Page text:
This is to be designated as a populace badge. A petition signed by many of the officers is included.


This item was on the 02-2008 LoAR

45: Ruantallan, Barony of - New Badge

OSCAR finds the name registered exactly as it appears in May of 1988, via the East

Per fess azure and argent, a mountain couped counterchanged.

This submission is to be associated with 'Order of the Iceberg'

The branch name was registered in May 1988, via the East. The associated order name was registered to Ruantallan in Sep. 1991, via the East.

A petition signed by many of the group's officers is included.

Kingdom commentary questioned the validity of this blazon and the blazonability of this depiction. Eastern Crown feels unqualified to judge, and leaves the decision to Wreath.


This item was on the 02-2008 LoAR

46: Saikhan Saran - New Device

OSCAR finds the name registered exactly as it appears in February of 2007, via the East

Vert, in pale a fox passant argent between two crescents, a bordure dovetailed Or.

Her name was registered in Feb. 2007, via the East.

This device is clear of Alain du Val (Oct. 1993 East): Vert, in pale a crescent Or and a wolf passant reguardant to sinister argent, with one CD for adding another crescent, and another for the bordure. (This was redrawn at kingdom, with the submitter's approval, to make the bordure more even, its "teeth" deeper, and the primary charges larger.)


This item was on the 02-2008 LoAR

47: Séamus mac Neachtain - New Name & New Device

Per chevron sable and gules, a Thor's hammer inverted and on a chief argent three mullets of six points sable.

Submitter desires a masculine name.
No major changes.
Sound (Shamus mac Naughton) most important.

Séamus is given as an Early Modern Irish masculine name in Mari's "Index of Names in Irish Annals" (http://www.s-gabriel.org/names/mari/AnnalsIndex/). There are 14 men found in the annals with this name, dated 1398 - 1608.

mac Neachtain, meaning 'son of Neachtan', is based on the CELT archive, which lists in the Annals of the Four Masters, entry M1548.4: mac Dubhghaill Mic Neachtain (http://www.ucc.ie/celt/published/G100005E.html).

This device is clear of Anund Vittfarne (Oct. 1994 Drachenwald): Sable, a Thor's hammer and on a chief argent a Norse sun cross sable between two Cornish choughs proper, with one CD for the field, and another for the type of tertiaries via RfS X.4.j.ii. It's also clear of Br{o,}ndólfr Ásgeirsson (Oct. 2004 Æthelmearc): Gules, a stone throwing hammer and on a chief argent two ravens sable, with one CD for the field, and another for type and number of tertiaries.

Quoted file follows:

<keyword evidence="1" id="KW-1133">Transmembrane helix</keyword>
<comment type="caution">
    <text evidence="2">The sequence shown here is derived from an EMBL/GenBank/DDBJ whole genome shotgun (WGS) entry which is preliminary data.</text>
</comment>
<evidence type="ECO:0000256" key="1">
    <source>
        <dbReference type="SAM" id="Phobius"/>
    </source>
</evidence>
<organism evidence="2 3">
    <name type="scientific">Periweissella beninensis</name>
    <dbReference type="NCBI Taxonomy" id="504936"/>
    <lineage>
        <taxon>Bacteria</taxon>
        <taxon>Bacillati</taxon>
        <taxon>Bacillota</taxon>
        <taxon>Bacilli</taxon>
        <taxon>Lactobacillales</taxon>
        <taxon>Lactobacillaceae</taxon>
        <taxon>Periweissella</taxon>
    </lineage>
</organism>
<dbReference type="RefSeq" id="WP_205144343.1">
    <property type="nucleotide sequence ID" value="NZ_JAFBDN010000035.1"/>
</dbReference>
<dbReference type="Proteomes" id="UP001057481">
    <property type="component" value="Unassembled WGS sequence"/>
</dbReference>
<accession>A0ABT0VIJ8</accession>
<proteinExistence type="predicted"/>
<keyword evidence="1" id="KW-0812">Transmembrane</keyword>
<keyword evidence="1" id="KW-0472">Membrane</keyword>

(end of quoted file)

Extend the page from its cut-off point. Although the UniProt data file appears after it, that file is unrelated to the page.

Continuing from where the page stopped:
This item was on the 02-2008 LoAR

48: Simon Gwyn - New Device Change

OSCAR finds the name registered exactly as it appears in January of 2003, via the East

Per saltire azure and sable, two winged lynxes combattant guardant argent.

Old Item: Azure, on a pale between two swords argent three open books azure, to be released.

His name and current device were registered in Jan. 2003 via the East.

This device is clear of Tamera FitzGloucestre of the White Boar (Feb. 1982 East): Azure, two cats combatant, tails sufflexed, argent, both maintaining a fountain fimbriated argent, with one CD for the field, and one for adding the wings.


This item was on the 02-2008 LoAR

49: Siobhan Reed - New Name & New Device

Sable, a winged talbot sejant Or and on a chief argent three goblets sable.

Submitter desires a feminine name.
Sound (Shayna) most important.

The worksheet says she wants a name that starts with S and is pronounced like Shay-nah, and will accept any changes to get that. [The submission form has some marginal notes that are partially cut off on the photocopies, which, when combined with the consulting herald's difficult handwriting, renders them illegible.]

Siobhan is a feminine name from OCM p. 165. It's also found in Mari Elspeth nic Bryan's "Index of Names in Irish Annals" (http://www.s-gabriel.org/names/mari/AnnalsIndex/Feminine/Siban.shtml) as the name of 22 women between 1310 and 1600.